13 Oct Dopamine Genotype Linked to Walking Speed in Older Adults
MedicalResearch.com Interview with:
Caterina Rosano, M.D., M.P.H.
Professor of Epidemiology
University of Pittsburgh Graduate School of Public Health
MedicalResearch.com: What is the background for this study? What are the main findings?
Response: Most people think about dopamine’s role in mobility in the context of Parkinson’s disease, but not in normal aging. We were curious to see if a genetic predisposition to produce more or less dopamine was related to mobility in individuals who had some level of frailty, yet did not have dementia, parkinsonism or any other neurological condition.
While several genetic elements control dopamine signaling, my team and I focused on a gene called COMT, which breaks down dopamine to control its levels within the brain. We also considered the frailty status of participants, which is a common consequence of aging marked by a decline in physiological function, poor adjustment to stressors and a susceptibility toward adverse health outcomes. We suspected that frail participants could be particularly vulnerable to COMT-driven differences in dopamine levels.
We examined this gene in more than 500 adults above the age of 65 in Pennsylvania, North Carolina, California and Maryland, excluding any participants taking dopamine-related medications or diagnosed with Parkinson’s disease. We then looked for potential links between genotype, frailty and speed.
We discovered that frail participants with a high-dopamine COMT genotype had a 10% faster walking speed compared with participants with the low-dopamine COMT genotype.
MedicalResearch.com: What should readers take away from your report?
Response: This 10% difference may seem small, but it could make a big difference for a person walking across a busy street while negotiating traffic. This difference is even more striking when you consider just how many complex genes influence walking.
While more research is needed before our finding can be translated into the clinic, there are actions that seniors can take today to keep moving. I love to see grandparents walking around holding hands with their grandchildren because they have to look where they are going, where the child is going, keep an eye on the surroundings and pay attention to what the grandchild is saying, all at the same time. They get an amazing multi-sensory rehab, and it’s fantastic.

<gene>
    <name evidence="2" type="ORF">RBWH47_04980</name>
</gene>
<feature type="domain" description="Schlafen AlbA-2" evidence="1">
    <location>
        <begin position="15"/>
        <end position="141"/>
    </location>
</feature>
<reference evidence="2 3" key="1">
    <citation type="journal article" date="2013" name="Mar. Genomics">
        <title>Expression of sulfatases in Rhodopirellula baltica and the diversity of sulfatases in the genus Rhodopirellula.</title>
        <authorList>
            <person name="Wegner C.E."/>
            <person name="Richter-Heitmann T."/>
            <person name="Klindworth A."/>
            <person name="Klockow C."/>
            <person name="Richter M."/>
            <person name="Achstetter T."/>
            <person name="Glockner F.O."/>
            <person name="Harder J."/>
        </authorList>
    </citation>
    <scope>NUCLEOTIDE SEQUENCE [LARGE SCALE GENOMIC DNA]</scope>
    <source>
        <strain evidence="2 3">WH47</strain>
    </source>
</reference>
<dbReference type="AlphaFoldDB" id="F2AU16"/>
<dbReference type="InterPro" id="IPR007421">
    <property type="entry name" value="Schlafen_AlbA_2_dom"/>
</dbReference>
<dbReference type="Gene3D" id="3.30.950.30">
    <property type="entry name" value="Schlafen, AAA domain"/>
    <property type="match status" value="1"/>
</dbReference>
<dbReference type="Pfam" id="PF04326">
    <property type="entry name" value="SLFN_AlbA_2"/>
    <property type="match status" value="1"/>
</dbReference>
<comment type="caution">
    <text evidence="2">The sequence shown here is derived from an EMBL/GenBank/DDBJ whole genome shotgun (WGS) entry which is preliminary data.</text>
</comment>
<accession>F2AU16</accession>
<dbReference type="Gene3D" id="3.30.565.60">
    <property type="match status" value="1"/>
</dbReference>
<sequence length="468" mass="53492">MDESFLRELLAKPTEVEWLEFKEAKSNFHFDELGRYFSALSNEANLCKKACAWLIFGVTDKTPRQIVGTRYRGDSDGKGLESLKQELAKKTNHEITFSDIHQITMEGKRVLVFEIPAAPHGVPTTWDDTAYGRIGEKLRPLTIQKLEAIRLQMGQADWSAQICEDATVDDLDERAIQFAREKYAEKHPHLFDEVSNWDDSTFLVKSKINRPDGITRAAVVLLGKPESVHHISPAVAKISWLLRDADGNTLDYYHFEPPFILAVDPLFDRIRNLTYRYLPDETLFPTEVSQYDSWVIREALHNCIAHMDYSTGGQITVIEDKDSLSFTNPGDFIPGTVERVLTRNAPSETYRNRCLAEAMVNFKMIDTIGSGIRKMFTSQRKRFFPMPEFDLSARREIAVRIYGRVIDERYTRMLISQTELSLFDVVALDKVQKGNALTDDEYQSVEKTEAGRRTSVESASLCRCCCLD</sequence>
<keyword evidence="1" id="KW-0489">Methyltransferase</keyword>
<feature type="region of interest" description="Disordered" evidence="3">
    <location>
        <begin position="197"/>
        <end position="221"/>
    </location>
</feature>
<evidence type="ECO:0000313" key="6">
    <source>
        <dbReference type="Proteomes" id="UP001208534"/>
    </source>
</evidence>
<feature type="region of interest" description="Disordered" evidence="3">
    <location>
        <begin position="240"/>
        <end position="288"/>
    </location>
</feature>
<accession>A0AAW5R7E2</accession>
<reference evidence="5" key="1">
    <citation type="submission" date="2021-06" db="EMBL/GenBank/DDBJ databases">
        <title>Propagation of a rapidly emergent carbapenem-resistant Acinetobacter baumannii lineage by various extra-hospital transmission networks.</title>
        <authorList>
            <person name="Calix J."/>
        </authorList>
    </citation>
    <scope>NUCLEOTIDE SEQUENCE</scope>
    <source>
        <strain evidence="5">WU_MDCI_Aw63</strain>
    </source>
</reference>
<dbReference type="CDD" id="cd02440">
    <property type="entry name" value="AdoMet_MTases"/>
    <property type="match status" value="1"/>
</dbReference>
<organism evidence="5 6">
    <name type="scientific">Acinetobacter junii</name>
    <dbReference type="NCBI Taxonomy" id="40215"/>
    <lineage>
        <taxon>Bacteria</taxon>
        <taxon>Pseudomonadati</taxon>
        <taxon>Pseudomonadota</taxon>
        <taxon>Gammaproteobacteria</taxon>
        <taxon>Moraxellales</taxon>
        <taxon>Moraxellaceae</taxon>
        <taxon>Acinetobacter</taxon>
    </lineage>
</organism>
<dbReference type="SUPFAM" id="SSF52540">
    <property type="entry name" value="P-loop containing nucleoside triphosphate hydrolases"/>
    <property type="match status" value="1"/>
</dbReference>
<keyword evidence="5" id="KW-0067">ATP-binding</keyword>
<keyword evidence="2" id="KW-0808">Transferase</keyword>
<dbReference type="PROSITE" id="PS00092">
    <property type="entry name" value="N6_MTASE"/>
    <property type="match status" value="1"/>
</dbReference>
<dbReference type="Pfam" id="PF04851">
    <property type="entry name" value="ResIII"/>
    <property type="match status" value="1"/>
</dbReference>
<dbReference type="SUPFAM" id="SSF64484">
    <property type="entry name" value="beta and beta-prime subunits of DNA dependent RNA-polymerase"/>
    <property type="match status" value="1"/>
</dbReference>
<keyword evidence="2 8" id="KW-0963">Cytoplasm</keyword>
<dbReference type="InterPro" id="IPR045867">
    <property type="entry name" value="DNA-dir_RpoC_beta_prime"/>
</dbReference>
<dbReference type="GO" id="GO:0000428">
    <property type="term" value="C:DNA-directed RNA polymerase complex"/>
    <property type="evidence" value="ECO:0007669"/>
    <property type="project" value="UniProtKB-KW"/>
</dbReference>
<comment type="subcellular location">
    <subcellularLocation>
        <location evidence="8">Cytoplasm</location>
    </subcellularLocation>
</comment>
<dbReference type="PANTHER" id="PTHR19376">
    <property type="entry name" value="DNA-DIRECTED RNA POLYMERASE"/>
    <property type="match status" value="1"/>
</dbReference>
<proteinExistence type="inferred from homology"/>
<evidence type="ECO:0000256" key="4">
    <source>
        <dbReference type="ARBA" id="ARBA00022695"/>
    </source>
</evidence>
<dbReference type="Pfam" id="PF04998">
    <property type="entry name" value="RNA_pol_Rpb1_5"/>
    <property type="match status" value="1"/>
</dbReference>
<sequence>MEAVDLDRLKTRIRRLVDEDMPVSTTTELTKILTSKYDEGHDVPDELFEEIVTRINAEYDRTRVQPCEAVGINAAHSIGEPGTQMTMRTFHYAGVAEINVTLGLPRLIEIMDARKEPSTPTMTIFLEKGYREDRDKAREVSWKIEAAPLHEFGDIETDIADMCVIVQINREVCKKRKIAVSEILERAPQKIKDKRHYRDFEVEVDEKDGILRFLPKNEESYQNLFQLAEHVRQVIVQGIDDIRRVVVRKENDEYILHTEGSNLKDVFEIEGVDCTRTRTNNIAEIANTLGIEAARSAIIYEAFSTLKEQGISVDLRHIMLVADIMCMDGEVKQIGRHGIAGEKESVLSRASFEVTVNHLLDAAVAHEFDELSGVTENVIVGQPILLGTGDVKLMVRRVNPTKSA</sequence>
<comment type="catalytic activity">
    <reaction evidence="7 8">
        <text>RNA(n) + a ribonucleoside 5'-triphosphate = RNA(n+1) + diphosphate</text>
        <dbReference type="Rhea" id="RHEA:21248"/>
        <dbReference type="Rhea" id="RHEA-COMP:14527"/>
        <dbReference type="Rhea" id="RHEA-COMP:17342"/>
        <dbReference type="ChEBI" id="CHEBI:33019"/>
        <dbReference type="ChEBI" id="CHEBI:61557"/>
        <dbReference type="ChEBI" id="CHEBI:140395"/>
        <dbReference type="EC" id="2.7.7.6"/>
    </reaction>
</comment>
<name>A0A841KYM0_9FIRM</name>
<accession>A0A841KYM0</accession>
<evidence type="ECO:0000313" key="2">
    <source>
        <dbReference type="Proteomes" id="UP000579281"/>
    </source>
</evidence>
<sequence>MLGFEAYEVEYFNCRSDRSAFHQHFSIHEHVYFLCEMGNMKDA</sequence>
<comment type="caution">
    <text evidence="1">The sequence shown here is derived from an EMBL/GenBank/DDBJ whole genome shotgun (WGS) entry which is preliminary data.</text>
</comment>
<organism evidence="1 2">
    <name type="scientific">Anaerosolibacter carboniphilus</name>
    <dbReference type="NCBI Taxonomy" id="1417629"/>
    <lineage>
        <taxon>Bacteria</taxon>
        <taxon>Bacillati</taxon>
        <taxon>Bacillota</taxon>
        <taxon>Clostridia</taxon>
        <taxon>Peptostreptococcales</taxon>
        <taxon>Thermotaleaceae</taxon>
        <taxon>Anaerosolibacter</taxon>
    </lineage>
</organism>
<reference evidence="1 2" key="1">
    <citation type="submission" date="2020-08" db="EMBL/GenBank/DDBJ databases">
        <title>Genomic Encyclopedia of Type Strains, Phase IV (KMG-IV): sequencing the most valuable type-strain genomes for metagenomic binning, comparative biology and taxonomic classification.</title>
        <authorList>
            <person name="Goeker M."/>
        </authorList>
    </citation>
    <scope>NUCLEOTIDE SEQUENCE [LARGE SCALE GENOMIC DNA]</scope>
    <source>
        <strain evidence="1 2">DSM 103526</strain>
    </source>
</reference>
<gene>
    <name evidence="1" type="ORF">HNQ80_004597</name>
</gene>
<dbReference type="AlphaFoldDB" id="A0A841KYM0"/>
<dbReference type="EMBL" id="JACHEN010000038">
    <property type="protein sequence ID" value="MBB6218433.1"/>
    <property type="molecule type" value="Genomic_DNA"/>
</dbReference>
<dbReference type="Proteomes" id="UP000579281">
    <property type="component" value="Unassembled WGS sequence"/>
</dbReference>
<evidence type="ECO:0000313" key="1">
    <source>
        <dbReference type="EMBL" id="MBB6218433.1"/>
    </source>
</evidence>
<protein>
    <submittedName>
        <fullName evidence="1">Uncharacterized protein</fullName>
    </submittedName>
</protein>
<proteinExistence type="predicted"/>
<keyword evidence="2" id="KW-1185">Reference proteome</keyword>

MedicalResearch.com: What recommendations do you have for future research as a result of this work?
Response: My co-author, Dr. Nicolaas Bohnen, a professor of neurology and radiology at the University of Michigan School of Medicine, and I, are working with a team of scientists at Pitt to quantify what level of dopamine could give elders greater resilience to gait-slowing and mobility disablement. Our hope is that older adults with low dopamine levels could one day receive pharmacologic supplements of dopamine to help preserve their mobility. There are a lot of individuals living in the community who have dopamine levels toward the lower end of normal who don’t have Parkinson’s disease or psychiatric conditions. If we give dopamine to these people, could we make them more resilient? That’s what we don’t know yet.
Additional authors on this research include first author Shannon Mance, B.S.N., R.N., Andrea Rosso, M.P.H., Ph.D., and Stephanie Studenski, M.D., M.P.H., all of Pitt; and Joshua Bis, Ph.D., of the University of Washington.
This research was supported by the National Institutes of Health (NIH) contracts HHSN268201200036C, HHSN268200800007C, HHSN268201800001C, N01HC55222, N01HC85079, N01HC85080, N01HC85081, N01HC85082, N01HC85083, N01HC85086 and NIH grants U01HL080295, R01HL087652, R01HL105756, R01HL103612, R01HL120393, U01HL130114, R01AG023629, and DK063491. Additional support was provided by UCLA Clinical Translational Science Institute grant UL1TR00181.
- Shannon Mance MPH, BSN, RN Andrea Rosso MPH, PhD Joshua Bis PhD Stephanie Studenski MD, MPH Nico Bohnen MD, PhD Caterina Rosano MD, MPH
Journal of the American Geriatrics Society
First published: 12 October 2020
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